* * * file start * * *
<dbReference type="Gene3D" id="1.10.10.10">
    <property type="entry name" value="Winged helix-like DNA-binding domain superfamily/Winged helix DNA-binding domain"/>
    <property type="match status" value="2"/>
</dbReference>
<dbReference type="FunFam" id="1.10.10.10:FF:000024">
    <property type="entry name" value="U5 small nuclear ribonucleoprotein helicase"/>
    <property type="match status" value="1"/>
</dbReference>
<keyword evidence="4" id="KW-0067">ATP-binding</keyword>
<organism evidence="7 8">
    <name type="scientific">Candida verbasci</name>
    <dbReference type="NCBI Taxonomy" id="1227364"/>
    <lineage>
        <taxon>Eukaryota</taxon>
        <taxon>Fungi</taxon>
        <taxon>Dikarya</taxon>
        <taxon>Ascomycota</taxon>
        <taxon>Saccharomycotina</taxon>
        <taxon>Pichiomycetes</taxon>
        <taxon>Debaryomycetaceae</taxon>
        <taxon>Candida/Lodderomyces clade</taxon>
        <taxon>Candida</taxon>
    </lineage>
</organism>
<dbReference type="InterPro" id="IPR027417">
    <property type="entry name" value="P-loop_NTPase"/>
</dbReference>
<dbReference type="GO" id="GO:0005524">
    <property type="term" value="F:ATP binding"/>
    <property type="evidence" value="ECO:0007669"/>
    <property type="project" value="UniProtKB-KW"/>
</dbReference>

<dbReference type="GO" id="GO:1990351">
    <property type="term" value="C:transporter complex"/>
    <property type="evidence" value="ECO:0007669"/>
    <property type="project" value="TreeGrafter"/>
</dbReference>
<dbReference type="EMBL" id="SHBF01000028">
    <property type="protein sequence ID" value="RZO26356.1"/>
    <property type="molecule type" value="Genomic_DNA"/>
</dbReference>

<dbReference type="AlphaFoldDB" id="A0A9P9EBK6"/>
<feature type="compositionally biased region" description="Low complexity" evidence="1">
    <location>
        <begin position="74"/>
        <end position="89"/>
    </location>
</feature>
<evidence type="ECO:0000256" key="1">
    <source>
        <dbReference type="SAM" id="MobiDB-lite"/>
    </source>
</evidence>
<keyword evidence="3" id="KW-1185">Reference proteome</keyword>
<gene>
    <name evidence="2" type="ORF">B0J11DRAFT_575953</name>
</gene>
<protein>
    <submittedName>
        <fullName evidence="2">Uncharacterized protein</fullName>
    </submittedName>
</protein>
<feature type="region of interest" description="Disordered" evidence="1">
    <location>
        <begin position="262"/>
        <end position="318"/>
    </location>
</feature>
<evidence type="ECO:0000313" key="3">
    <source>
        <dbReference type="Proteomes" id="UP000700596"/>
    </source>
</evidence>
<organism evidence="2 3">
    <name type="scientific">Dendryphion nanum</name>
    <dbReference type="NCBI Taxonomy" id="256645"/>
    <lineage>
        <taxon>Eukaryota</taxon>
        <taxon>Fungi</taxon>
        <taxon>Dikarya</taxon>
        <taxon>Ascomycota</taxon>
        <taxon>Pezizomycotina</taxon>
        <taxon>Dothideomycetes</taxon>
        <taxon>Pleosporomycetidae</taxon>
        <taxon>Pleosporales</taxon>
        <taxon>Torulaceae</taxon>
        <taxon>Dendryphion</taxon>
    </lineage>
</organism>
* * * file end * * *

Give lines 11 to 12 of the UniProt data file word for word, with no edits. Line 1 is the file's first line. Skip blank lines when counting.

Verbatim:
    <name type="scientific">Candida verbasci</name>
    <dbReference type="NCBI Taxonomy" id="1227364"/>